Celebrating Chanukah: The Hidden Light, Revealed based on the writing of Rabbi Ami Silver
Creation begins with light. The third verse of the Torah says, "God said, “Let there be light”; and there was light."According to the rabbis, this light was so powerful that it enabled a person “to see from one end of the universe to the other.” The story continues to say that when God saw the human potential for wickedness and cruelty, He hid the special light, preserving it for the righteous at some future time. This light is called the “Hidden Light” of Creation.
Questions to think about:
  • If light is a metaphor for knowledge, what might a light that allows you to see "from one end of the universe to the other" represent?
  • If you had access to the Hidden Light, what mystery of human nature would you like illuminated?
Kabbalistic and Chassidic writings identify Chanukah as a time in which this Hidden Light takes center stage. During “the festival of lights”, we are given special access to the Hidden Light, and the candles that we light during this time of year represent a way of making contact with the original light of Creation.
Rav Tzvi Elimelech Spiro (1783-1841) was a Chassidic Rebbe and the author of Bnei Yissaschar. In the following text he makes the connection between the Hidden Light and the Chanukah menorah.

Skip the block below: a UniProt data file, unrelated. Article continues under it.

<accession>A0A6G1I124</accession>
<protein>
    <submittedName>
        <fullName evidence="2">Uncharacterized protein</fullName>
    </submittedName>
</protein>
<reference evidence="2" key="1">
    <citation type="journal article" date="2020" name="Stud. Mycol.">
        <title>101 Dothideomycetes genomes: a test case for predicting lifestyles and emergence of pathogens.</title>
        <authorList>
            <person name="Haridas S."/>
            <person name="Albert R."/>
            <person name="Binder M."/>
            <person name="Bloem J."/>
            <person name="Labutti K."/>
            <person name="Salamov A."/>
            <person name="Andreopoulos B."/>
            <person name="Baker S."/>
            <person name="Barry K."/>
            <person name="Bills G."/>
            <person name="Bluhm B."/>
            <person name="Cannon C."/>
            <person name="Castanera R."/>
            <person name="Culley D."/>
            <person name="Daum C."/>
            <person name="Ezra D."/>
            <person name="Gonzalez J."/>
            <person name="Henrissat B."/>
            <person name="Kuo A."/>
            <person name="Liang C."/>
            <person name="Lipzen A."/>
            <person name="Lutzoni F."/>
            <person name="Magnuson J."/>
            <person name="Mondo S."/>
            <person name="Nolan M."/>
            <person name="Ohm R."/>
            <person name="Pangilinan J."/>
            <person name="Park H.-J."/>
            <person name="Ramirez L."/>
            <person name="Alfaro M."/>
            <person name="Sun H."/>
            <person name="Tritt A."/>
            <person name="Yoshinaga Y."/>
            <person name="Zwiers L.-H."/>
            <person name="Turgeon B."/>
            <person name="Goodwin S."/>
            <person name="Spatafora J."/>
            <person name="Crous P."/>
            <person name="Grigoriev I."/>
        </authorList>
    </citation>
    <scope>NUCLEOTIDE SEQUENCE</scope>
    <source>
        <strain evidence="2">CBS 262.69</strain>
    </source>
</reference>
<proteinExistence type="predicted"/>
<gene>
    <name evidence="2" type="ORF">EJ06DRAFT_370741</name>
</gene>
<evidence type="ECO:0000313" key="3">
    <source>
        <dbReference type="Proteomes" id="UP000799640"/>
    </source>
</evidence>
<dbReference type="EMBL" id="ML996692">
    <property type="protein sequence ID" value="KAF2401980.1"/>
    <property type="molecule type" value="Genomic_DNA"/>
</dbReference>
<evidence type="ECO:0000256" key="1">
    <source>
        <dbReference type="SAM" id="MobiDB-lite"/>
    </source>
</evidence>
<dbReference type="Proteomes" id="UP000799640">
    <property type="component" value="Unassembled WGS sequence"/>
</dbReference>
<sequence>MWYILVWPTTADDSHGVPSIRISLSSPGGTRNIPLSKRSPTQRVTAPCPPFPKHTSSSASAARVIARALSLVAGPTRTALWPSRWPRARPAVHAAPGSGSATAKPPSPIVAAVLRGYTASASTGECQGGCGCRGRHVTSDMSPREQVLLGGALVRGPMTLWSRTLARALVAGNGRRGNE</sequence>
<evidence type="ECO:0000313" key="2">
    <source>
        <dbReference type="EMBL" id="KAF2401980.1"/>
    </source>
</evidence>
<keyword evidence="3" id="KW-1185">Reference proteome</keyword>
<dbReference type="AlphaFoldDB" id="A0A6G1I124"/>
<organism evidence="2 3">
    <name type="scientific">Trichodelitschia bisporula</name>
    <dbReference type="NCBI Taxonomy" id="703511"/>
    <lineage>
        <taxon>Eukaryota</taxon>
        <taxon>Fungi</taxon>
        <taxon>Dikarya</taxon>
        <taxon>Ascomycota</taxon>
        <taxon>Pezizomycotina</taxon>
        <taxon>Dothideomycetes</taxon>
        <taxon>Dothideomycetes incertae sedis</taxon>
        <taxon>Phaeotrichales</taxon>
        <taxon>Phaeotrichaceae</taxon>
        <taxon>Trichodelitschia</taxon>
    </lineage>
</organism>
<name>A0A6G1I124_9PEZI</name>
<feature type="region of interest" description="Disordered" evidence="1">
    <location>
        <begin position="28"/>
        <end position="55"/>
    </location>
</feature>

כסל"ו. עיין להלן במאמרים הבאים הגם של או"ר המנור"ה אשר בחדש הזה הי' מבחי' אור הגנו"ז שנגנז בתורה... שע"כ ניתקנו ל"ו נרות כנגד ל"ו או"ר ונ"ר ומאורו"ת שנזכרו בתורה הוא רמיזת אור הגנוז ששימש ל"ו שעות לאדה"ר ואח"כ נגנז ונתכסה בתורה
The miracle of the light of the Menorah during this month is derived from the hidden light that was concealed within the Torah. ... for this reason they instituted [a total of] thirty-six candles, to parallel the thirty-six times that “light” “candle” and “luminaries” are mentioned in the Torah, which hints to the hidden light that shined for the first human being for thirty-six hours but was then hidden away and concealed within the Torah.
Questions to think about:
  • Each subsequent night of Chanukah adds more light to the world as we light a greater number of candles. Reflect on your feelings as you light each night. Does the last night feel different from the first? In what way?
  • When have you felt an encounter with something incredibly vast and deep? Does it have to be “visible” for it to feel real?
  • What is something that helps you see “the big picture”, that opens you up to a broader perspective about life? Do you want to make space for more of that vision in your life? What are some ways that you can bring that perspective a bit closer to your heart and mind - practices, activities, relationships etc. that can help make that perspective more accessible?

Chanukah Music!

Enjoy this gorgeous, modern rendering of the Chassidic Breslov tune to “Maoz Tzur,” recorded by Nehora and Hadas Yisraeli. The verse relating to Chanukah is written below.
יְוָנִים נִקְבְּצוּ עָלַי אֲזַי בִּימֵי חַשְׁמַנִּים. וּפָרְצוּ חוֹמוֹת מִגְדָּלַי וְטִמְּאוּ כָּל הַשְּׁמָנִים. וּמִנּוֹתַר קַנְקַנִּים נַעֲשָׂה נֵס לַשּׁוֹשַׁנִּים. בְּנֵי בִינָה יְמֵי שְׁמוֹנָה קָבְעוּ שִׁיר וּרְנָנִים.
The Grecians were gathered against me in the days of the Hasmoneans; they broke down the walls of my towers, and defiled all the oils; but from one of the last remaining flasks a miracle was wrought for thy beloved, and their men of understanding appointed these eight days for song and praises.